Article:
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Looking for lively/upbeat Marian setting for auditioned community women's choir

My community women's choir is presenting a program of works based upon Marian texts.  To balance out the program, I would welcome suggestions of pieces that are livelier and joyous from any style period.  I would consider a cappella works, or works accompanied by organ or piano.  Thanks in advance for your ideas!
 
Jeanette MacCallum
Vox Grata Women's Choir, Nashville, TN
on July 10, 2014 1:04pm
Strange as it may seem, Victoria’s “O Regem Coeli” is one very energetic piece!  Drill the rhythm with very short neutral syllables until it’s second nature, add the words, conduct cut-time and you have some very lively music! 
 
Hope that helps.
  Michael A. Gray
 
 
on July 11, 2014 6:44am
Johann Kaspar Aiblinger - Salve Regina - SSAA with organ (I've also heard it done a cappella) - available on CPDL (http://www2.cpdl.org/wiki/index.php/Salve_Regina_f%C3%BCr_SSAA_%28Johann_Kaspar_Aiblinger%29)
Rob Kolb - Mary Wore Three Links of Chain - SSAA a cappella
on July 11, 2014 8:12am
Close to a Marian piece (it doesn't mention her by name, but is about her), the Medieval carol Verbum Patris Umanatur (SSAA a cappella, percussion) is lots of fun. I have an edition and a good recording if you'd like to see/hear more…
 
Hope this helps,
Robert A.M. Ross
Chair, Music Department
Community College of Philadelphia
robertamross(a)verizon.net
Soundcloud.com: <Robert Ross 11>
on July 11, 2014 9:48am
I have a ively, demanding piece taken from a part of a Hildegard of Bingen Antiphon calle Hodie.  It is published by Treble Clef Press.  I could send you one page so you get the idea orr send you a recording made by her choir. Mary indicated to the effect that the work was groundbreaking. Another is Ideo from Hildegard published by Yelton Rhodes. I have a recording of that one as well.  Bothe have texts that would fit your description.  Naomi Stephan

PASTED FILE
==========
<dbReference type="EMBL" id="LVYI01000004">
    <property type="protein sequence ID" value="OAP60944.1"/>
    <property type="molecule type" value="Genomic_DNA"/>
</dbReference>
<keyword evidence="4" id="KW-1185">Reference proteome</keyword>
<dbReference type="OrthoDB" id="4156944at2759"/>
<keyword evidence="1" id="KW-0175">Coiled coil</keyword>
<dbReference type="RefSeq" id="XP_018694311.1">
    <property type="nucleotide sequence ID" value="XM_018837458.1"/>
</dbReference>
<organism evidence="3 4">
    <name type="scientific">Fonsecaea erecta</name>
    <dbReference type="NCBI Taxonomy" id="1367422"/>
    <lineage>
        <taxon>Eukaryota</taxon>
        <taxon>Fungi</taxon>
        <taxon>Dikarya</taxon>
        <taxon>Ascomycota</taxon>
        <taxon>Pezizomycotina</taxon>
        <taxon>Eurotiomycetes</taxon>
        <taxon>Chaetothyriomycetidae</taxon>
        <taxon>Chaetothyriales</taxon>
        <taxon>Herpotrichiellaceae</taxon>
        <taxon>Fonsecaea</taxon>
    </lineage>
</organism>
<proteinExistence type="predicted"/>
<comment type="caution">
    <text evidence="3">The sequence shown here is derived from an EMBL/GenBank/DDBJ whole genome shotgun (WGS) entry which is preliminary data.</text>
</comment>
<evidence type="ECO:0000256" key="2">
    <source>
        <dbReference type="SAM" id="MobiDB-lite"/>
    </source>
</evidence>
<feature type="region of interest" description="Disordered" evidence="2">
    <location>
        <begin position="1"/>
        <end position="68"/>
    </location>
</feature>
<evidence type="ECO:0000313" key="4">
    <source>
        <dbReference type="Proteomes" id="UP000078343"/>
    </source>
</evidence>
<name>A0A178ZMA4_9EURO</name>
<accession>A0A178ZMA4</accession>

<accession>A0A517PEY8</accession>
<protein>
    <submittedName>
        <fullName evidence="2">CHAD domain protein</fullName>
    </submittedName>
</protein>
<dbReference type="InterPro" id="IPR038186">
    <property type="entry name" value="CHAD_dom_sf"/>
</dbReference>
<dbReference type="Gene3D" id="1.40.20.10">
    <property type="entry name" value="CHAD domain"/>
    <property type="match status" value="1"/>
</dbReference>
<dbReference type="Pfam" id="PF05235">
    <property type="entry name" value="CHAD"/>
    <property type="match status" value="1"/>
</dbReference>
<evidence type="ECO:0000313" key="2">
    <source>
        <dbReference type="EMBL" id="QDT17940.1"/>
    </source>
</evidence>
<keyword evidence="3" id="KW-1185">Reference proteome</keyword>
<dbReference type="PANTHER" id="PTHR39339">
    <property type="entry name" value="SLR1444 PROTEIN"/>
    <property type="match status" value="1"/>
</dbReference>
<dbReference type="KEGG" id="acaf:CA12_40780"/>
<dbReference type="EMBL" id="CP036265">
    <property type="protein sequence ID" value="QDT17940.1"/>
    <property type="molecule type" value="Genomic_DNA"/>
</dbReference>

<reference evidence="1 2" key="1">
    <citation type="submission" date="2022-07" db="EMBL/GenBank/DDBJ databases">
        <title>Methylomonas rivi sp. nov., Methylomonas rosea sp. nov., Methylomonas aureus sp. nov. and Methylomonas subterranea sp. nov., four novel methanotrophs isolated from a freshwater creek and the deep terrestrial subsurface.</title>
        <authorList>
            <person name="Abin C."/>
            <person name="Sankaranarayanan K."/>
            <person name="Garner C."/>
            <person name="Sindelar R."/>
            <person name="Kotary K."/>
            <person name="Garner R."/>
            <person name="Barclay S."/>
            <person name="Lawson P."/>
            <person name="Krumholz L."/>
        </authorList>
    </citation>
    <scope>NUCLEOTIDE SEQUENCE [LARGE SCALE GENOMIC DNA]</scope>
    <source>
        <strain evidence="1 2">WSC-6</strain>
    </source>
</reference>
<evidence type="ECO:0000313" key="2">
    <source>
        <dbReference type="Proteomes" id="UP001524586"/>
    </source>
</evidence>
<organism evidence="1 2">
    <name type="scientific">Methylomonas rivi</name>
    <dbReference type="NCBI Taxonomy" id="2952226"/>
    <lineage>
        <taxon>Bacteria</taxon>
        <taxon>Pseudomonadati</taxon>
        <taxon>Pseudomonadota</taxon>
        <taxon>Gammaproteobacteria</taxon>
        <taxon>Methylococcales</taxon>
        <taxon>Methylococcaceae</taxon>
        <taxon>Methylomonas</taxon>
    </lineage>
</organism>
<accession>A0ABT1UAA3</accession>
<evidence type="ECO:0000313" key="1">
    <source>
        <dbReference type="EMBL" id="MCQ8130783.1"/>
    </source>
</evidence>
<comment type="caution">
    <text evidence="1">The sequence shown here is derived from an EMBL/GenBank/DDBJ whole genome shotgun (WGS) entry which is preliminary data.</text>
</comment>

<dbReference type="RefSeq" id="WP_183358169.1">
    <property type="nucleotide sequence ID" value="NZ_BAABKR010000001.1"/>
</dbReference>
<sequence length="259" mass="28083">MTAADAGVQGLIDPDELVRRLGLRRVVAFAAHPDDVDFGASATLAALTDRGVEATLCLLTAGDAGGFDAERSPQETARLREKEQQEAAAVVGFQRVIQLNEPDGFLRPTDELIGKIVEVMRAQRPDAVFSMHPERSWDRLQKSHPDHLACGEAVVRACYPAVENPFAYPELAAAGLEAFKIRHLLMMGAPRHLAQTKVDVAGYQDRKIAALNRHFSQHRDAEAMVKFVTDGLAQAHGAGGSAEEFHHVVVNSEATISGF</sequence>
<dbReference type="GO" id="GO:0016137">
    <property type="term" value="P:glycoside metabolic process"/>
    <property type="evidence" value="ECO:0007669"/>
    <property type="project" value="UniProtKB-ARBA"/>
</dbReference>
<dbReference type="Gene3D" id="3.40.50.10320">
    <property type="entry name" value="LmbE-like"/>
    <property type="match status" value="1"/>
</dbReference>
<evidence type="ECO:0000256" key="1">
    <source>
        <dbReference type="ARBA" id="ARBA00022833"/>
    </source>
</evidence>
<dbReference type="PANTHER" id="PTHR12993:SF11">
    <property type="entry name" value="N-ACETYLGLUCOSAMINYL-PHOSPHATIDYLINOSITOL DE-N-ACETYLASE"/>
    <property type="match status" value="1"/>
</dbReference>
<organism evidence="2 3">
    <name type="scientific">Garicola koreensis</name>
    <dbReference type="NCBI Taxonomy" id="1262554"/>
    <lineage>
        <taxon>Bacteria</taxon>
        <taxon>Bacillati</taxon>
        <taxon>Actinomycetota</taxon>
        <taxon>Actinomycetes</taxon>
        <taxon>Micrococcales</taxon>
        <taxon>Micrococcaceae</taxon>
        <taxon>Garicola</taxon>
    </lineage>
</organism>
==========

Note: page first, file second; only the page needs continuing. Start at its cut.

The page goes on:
on July 11, 2014 7:47pm
Hello Jeanette,
 
May I suggest a setting that I wrote on an extraordinary poem by The Rev. Wendy MacLean. Her evocative Magnificat for Turning takes a glass globe containing the Holy Family as its inspiration. The ten minute work is written for SSA and piano or organ, with optional cello. It was written for a modest church choir and has been performed by choirs large and small. Difficulty: 3 out of 5. It begins:
My soul magnifies the Lord... In moments when the world is shaken and upside down, Suspended like a snow scene in a glass dome, Where the Holy Family stand in adoration at the birth: My soul magnifies the Lord... and continuing, stresses what Mary must have felt as she was laboring and waiting: Each birth brings transcendence; We remember the contractions of womb and hope. The world is still reeling with contractions as we wait for the afterbirth, Magnified by pain of birthing, laboring and waiting... To turn, turn again, turn again… and eventually ends with: And the blessing of everlasting light shining, To turn, turn again, turn again… My soul magnifies the Lord, and my spirit rejoices in God my Saviour.
 
I would be pleased to send along a sample score.
 
Donald Patriquin
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